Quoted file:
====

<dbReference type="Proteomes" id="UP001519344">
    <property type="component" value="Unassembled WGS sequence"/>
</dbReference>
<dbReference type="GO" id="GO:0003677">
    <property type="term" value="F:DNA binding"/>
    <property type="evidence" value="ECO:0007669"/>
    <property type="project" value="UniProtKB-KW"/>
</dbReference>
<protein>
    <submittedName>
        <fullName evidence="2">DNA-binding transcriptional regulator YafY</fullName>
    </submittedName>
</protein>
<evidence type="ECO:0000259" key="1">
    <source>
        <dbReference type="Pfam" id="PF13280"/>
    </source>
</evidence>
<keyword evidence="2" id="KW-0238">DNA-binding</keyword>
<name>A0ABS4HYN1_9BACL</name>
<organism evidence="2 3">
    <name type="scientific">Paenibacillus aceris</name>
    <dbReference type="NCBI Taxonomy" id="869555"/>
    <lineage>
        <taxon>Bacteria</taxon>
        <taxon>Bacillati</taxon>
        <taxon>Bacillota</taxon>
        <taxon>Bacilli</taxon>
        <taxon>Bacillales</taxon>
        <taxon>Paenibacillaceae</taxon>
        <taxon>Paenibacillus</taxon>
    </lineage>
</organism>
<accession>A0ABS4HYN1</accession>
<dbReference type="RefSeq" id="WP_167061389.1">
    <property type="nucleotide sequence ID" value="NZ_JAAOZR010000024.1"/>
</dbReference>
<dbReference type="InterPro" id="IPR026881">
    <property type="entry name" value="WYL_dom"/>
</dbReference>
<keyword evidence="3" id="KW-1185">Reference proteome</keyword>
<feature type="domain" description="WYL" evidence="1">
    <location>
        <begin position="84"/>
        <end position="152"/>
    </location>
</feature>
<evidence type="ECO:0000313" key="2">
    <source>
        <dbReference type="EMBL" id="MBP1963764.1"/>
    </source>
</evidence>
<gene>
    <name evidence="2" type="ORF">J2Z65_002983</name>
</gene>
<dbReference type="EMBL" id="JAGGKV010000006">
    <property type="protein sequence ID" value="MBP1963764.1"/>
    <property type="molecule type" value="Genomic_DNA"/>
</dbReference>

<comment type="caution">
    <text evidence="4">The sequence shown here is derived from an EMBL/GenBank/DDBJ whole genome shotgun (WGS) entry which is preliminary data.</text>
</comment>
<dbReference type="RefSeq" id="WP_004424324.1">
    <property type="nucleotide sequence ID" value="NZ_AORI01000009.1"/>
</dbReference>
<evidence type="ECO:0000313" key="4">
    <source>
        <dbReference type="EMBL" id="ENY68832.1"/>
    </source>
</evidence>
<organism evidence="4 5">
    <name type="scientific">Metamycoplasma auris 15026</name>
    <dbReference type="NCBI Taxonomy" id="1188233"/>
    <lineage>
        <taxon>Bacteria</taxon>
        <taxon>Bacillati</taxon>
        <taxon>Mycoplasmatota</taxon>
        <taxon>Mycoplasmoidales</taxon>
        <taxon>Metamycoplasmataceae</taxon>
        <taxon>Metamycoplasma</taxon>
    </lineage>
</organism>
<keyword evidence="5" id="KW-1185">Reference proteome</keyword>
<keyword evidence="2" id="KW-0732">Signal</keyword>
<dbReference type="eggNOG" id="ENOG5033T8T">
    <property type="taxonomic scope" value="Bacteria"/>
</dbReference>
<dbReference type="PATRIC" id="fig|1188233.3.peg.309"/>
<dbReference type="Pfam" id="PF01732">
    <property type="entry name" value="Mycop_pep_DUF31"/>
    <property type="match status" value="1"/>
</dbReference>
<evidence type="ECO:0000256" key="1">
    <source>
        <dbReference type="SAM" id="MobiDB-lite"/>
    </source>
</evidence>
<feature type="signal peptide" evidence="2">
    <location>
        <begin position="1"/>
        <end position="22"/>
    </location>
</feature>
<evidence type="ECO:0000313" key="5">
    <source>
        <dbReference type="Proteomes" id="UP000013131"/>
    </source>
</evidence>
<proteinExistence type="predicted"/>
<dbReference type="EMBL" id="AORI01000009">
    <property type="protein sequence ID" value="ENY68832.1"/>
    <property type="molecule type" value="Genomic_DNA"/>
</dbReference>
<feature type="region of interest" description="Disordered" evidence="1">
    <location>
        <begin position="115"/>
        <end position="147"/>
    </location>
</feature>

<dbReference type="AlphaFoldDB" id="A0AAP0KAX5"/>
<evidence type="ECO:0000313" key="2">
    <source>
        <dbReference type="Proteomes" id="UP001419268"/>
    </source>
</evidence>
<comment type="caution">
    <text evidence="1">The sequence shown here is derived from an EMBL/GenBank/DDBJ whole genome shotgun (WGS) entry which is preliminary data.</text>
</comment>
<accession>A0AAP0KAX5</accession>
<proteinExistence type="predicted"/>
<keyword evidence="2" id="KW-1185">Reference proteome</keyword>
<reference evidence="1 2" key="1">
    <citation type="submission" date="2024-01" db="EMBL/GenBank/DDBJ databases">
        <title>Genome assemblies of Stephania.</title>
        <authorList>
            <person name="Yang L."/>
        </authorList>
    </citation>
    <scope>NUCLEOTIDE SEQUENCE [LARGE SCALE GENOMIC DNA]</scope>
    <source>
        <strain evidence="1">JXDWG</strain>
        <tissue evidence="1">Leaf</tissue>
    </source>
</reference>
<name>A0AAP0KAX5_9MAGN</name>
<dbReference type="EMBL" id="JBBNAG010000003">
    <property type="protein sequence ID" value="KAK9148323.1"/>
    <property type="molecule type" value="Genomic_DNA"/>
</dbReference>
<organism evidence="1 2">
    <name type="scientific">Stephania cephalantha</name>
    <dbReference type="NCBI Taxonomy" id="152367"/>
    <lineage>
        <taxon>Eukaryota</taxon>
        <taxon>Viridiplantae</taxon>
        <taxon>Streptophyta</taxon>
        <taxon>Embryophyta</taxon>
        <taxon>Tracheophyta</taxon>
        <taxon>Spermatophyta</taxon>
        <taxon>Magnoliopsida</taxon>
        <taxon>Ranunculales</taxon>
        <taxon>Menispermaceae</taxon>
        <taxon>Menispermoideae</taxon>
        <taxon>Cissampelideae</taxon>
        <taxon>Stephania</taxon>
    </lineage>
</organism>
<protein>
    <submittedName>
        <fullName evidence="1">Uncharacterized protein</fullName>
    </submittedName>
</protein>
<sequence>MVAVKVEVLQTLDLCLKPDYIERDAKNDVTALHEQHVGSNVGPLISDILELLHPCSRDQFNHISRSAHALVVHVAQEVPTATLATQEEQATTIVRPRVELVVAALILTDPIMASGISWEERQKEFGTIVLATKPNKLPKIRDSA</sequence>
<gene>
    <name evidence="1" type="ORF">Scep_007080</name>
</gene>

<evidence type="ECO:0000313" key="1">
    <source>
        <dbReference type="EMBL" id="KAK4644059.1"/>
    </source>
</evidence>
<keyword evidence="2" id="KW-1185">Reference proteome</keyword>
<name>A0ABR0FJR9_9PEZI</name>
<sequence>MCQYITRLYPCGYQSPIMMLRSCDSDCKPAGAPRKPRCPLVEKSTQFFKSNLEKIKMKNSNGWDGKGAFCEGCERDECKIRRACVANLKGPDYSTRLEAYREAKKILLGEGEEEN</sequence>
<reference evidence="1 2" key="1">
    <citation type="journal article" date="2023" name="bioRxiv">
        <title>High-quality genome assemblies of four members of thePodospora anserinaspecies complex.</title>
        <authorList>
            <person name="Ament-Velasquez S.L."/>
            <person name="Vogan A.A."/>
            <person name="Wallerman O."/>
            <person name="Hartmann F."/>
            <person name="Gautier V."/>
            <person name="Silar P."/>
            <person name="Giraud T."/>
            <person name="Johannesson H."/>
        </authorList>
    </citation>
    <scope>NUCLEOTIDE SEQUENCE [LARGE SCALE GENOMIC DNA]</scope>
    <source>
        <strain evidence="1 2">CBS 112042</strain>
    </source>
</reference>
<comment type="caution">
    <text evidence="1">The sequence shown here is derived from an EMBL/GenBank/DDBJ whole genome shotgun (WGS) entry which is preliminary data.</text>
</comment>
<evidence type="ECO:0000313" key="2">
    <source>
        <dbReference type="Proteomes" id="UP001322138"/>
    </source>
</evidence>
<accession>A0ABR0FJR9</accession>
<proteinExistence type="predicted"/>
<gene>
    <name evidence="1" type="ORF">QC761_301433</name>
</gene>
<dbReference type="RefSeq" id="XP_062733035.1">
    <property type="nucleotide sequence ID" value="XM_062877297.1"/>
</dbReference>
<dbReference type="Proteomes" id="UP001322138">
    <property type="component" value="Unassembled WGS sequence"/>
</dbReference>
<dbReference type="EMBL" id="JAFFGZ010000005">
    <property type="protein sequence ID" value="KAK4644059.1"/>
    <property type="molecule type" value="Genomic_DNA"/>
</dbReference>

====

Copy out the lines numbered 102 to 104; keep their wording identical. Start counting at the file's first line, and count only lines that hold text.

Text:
    </location>
</feature>
<evidence type="ECO:0000313" key="5">